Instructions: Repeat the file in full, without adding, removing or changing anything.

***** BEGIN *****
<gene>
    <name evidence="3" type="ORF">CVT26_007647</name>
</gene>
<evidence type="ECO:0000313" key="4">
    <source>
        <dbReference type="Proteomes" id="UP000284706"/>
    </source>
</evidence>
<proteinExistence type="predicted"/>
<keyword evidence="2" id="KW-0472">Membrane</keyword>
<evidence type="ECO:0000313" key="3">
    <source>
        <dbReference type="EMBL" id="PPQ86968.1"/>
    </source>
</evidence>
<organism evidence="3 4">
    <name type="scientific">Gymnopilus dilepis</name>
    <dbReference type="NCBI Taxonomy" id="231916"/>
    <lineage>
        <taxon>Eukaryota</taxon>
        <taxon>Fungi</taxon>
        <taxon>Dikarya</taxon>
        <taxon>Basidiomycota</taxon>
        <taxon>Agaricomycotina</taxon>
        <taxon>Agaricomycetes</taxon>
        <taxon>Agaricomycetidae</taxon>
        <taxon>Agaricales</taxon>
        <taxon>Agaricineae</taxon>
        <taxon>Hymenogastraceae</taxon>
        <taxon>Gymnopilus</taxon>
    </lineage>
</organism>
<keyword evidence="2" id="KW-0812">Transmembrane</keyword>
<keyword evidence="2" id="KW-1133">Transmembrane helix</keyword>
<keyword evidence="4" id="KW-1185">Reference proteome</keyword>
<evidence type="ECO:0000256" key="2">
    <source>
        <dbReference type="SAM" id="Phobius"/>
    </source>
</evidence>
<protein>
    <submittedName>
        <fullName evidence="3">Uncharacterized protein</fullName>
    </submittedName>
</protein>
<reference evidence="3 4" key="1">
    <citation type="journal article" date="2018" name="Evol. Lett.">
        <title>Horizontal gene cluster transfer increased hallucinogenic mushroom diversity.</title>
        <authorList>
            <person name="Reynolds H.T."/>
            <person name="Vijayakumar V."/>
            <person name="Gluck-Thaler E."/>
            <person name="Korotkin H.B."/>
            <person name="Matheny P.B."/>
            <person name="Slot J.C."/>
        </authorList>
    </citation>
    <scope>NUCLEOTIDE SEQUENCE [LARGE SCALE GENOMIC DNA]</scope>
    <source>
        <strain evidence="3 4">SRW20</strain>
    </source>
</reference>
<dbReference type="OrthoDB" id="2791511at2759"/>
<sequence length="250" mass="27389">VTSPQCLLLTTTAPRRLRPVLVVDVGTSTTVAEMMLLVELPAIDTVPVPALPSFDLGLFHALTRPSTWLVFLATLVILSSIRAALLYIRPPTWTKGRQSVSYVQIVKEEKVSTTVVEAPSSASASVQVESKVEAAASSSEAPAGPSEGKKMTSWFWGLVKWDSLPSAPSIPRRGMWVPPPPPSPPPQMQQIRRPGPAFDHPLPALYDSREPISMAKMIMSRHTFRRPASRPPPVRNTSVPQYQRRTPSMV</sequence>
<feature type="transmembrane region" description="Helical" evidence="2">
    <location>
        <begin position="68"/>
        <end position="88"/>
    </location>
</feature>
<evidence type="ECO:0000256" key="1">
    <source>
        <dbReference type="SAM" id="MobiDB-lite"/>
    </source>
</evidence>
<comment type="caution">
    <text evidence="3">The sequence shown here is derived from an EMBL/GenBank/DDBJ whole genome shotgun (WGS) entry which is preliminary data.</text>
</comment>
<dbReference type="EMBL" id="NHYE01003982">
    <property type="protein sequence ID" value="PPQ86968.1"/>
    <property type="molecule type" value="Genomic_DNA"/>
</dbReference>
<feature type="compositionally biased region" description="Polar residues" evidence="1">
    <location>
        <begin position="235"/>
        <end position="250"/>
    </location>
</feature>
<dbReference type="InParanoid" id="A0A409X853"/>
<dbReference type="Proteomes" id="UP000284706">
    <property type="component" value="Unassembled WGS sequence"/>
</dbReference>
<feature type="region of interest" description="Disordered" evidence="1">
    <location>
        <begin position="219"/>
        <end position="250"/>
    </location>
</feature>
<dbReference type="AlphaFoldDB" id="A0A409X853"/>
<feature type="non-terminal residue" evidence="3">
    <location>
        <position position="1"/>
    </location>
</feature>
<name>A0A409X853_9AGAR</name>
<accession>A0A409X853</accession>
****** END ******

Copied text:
<gene>
    <name evidence="3" type="ORF">CVT26_007647</name>
</gene>
<evidence type="ECO:0000313" key="4">
    <source>
        <dbReference type="Proteomes" id="UP000284706"/>
    </source>
</evidence>
<proteinExistence type="predicted"/>
<keyword evidence="2" id="KW-0472">Membrane</keyword>
<evidence type="ECO:0000313" key="3">
    <source>
        <dbReference type="EMBL" id="PPQ86968.1"/>
    </source>
</evidence>
<organism evidence="3 4">
    <name type="scientific">Gymnopilus dilepis</name>
    <dbReference type="NCBI Taxonomy" id="231916"/>
    <lineage>
        <taxon>Eukaryota</taxon>
        <taxon>Fungi</taxon>
        <taxon>Dikarya</taxon>
        <taxon>Basidiomycota</taxon>
        <taxon>Agaricomycotina</taxon>
        <taxon>Agaricomycetes</taxon>
        <taxon>Agaricomycetidae</taxon>
        <taxon>Agaricales</taxon>
        <taxon>Agaricineae</taxon>
        <taxon>Hymenogastraceae</taxon>
        <taxon>Gymnopilus</taxon>
    </lineage>
</organism>
<keyword evidence="2" id="KW-0812">Transmembrane</keyword>
<keyword evidence="2" id="KW-1133">Transmembrane helix</keyword>
<keyword evidence="4" id="KW-1185">Reference proteome</keyword>
<evidence type="ECO:0000256" key="2">
    <source>
        <dbReference type="SAM" id="Phobius"/>
    </source>
</evidence>
<protein>
    <submittedName>
        <fullName evidence="3">Uncharacterized protein</fullName>
    </submittedName>
</protein>
<reference evidence="3 4" key="1">
    <citation type="journal article" date="2018" name="Evol. Lett.">
        <title>Horizontal gene cluster transfer increased hallucinogenic mushroom diversity.</title>
        <authorList>
            <person name="Reynolds H.T."/>
            <person name="Vijayakumar V."/>
            <person name="Gluck-Thaler E."/>
            <person name="Korotkin H.B."/>
            <person name="Matheny P.B."/>
            <person name="Slot J.C."/>
        </authorList>
    </citation>
    <scope>NUCLEOTIDE SEQUENCE [LARGE SCALE GENOMIC DNA]</scope>
    <source>
        <strain evidence="3 4">SRW20</strain>
    </source>
</reference>
<dbReference type="OrthoDB" id="2791511at2759"/>
<sequence length="250" mass="27389">VTSPQCLLLTTTAPRRLRPVLVVDVGTSTTVAEMMLLVELPAIDTVPVPALPSFDLGLFHALTRPSTWLVFLATLVILSSIRAALLYIRPPTWTKGRQSVSYVQIVKEEKVSTTVVEAPSSASASVQVESKVEAAASSSEAPAGPSEGKKMTSWFWGLVKWDSLPSAPSIPRRGMWVPPPPPSPPPQMQQIRRPGPAFDHPLPALYDSREPISMAKMIMSRHTFRRPASRPPPVRNTSVPQYQRRTPSMV</sequence>
<feature type="transmembrane region" description="Helical" evidence="2">
    <location>
        <begin position="68"/>
        <end position="88"/>
    </location>
</feature>
<evidence type="ECO:0000256" key="1">
    <source>
        <dbReference type="SAM" id="MobiDB-lite"/>
    </source>
</evidence>
<comment type="caution">
    <text evidence="3">The sequence shown here is derived from an EMBL/GenBank/DDBJ whole genome shotgun (WGS) entry which is preliminary data.</text>
</comment>
<dbReference type="EMBL" id="NHYE01003982">
    <property type="protein sequence ID" value="PPQ86968.1"/>
    <property type="molecule type" value="Genomic_DNA"/>
</dbReference>
<feature type="compositionally biased region" description="Polar residues" evidence="1">
    <location>
        <begin position="235"/>
        <end position="250"/>
    </location>
</feature>
<dbReference type="InParanoid" id="A0A409X853"/>
<dbReference type="Proteomes" id="UP000284706">
    <property type="component" value="Unassembled WGS sequence"/>
</dbReference>
<feature type="region of interest" description="Disordered" evidence="1">
    <location>
        <begin position="219"/>
        <end position="250"/>
    </location>
</feature>
<dbReference type="AlphaFoldDB" id="A0A409X853"/>
<feature type="non-terminal residue" evidence="3">
    <location>
        <position position="1"/>
    </location>
</feature>
<name>A0A409X853_9AGAR</name>
<accession>A0A409X853</accession>